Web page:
Wednesday, February 17, 2016 - 11:30am to 1:00pm
Best Buy Theater, 4th floor, Northrop Auditorium
Humans, like all creatures on Earth, exist in symbiotic relationships with specialized microbial communities that inhabit our bodies. In this sense, we are super-organisms and our microbes affect many aspects of our physiology. Yet, the modern lifestyle, including widespread use of antibiotics and altered diet, has not been kind to our microbial partners, causing a loss of microbial diversity in our bodies accompanied by the rise of antibiotic-resistant rogue superbugs. Dr. Khoruts described his work to develop new therapeutic interventions to repair the invisible and unfolding ecological crisis within.
Co-sponsored by the University of Minnesota’s BioTechnology Institute and the Microbiota Therapeutics Program
Prof. Dan Knights, PhD
The BioTechnology Institute and Department of Computer Science and Engineering
University of Minnesota
1.5 standard CLE credits are approved. Event ID: 215666.
American Medical Association/PRA
The University of Minnesota is accredited by the Accreditation Council for Continuing Medical Education (ACCME) to provide continuing medical education for physicians.
The University of Minnesota designates this live educational activity for a maximum of 1.5 AMA PRA Category 1 Credits™. Physicians should claim only the credit commensurate with the extent of their participation in the activity.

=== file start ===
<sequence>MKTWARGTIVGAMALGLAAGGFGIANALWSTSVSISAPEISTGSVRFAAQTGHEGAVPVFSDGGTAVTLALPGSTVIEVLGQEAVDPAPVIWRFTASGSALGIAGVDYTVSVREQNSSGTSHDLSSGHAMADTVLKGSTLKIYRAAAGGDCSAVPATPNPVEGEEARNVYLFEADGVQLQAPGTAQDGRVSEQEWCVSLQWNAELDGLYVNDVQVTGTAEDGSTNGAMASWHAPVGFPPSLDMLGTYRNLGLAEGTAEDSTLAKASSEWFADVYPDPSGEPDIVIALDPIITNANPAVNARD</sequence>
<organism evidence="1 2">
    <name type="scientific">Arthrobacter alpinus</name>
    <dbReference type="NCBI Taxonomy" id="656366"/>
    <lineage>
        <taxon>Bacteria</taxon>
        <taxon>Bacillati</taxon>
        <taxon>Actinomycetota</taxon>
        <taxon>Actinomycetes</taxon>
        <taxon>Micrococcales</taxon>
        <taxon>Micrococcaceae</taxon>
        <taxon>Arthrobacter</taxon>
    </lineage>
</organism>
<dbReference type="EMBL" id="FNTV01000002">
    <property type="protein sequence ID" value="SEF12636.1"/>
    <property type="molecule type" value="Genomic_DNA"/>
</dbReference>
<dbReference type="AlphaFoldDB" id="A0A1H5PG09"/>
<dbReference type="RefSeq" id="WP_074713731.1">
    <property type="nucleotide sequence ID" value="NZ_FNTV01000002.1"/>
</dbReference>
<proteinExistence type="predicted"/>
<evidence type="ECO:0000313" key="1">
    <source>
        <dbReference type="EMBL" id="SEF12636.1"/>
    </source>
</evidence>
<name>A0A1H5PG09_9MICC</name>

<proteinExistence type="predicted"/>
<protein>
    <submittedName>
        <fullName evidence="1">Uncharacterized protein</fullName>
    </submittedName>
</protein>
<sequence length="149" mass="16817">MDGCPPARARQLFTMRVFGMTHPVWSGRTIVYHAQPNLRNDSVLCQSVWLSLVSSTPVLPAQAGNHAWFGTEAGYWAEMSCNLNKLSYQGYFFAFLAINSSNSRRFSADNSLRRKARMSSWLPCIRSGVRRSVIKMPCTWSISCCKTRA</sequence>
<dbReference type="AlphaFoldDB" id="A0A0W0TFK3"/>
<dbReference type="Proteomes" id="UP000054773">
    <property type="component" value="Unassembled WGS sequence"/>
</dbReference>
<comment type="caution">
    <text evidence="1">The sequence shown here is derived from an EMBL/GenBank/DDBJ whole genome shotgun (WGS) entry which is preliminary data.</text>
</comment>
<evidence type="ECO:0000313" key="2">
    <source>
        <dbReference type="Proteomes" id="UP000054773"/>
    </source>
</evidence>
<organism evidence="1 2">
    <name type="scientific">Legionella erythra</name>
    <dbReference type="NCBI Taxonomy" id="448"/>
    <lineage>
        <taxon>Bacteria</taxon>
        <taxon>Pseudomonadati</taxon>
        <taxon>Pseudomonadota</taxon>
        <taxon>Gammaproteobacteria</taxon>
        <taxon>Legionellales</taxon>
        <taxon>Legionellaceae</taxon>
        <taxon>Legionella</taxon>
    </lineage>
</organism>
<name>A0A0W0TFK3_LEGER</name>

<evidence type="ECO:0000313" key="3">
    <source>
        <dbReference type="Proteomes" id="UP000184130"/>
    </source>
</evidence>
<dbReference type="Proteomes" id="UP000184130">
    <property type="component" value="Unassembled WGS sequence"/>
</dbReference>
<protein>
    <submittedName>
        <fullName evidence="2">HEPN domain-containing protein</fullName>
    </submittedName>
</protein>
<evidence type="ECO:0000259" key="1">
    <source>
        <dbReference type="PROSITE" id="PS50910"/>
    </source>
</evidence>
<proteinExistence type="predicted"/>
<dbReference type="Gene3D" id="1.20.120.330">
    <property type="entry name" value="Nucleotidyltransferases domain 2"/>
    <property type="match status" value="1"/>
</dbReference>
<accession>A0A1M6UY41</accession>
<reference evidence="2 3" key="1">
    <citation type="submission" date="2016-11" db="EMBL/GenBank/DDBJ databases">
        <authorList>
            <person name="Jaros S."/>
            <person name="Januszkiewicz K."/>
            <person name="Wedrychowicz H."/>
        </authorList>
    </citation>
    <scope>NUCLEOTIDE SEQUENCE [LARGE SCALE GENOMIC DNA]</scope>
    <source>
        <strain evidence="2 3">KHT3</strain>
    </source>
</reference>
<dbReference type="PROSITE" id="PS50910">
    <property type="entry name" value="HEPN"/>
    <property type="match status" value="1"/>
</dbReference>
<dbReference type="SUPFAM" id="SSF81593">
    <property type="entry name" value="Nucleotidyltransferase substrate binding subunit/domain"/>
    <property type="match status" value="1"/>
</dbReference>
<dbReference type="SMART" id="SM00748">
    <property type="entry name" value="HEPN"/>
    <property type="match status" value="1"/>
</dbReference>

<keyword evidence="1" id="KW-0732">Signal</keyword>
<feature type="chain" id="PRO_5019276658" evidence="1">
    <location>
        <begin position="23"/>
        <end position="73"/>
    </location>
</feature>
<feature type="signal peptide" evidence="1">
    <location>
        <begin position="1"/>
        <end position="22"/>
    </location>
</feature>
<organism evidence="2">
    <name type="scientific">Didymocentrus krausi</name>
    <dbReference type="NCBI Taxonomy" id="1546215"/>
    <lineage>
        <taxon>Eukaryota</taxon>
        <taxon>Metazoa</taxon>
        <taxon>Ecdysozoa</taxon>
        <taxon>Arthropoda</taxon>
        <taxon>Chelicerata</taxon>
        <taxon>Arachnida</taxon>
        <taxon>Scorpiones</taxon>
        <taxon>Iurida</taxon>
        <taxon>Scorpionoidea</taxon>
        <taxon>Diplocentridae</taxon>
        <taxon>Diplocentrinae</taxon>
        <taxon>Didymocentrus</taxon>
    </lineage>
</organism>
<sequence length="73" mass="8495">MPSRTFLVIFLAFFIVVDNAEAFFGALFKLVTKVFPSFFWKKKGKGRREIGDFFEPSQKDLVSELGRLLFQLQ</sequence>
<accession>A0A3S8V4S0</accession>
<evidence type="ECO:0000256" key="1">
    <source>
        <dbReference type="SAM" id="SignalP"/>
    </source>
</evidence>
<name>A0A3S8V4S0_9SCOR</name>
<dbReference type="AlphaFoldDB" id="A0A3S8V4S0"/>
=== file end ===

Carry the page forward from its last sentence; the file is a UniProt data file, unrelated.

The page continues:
Other Health Care Professionals: Research coordinators, nurse practitioners, nurses, and other health care professionals who participate in this CE activity may submit their Statements of Participation to their appropriate accrediting organizations or state boards for consideration of credit. The participant is responsible for determining whether this activity meets the requirements for acceptable continuing education.
Alexander Khoruts, MD, is the Medical Director of the University of Minnesota Microbiota Therapeutics Program, which brings together investigators from different disciplines to develop treatments for antibiotic-resistant infections such as C. difficile, gut inflammation, diabetes, and gastrointestinal cancer. This team has led the scientific development of fecal microbiota transplants and their introduction into mainstream medicine; their work has been profiled in major national media outlets, including the New York Times, Scientific American, National Public Radio, and many others. Dr. Khoruts is a gastroenterologist who also trained in basic immunology as a Howard Hughes Physician Fellow under the mentorship of Dr. Marc Jenkins in the Department of Microbiology at the University of Minnesota, and focused his early research career on questions of immunologic tolerance and mucosal inflammation.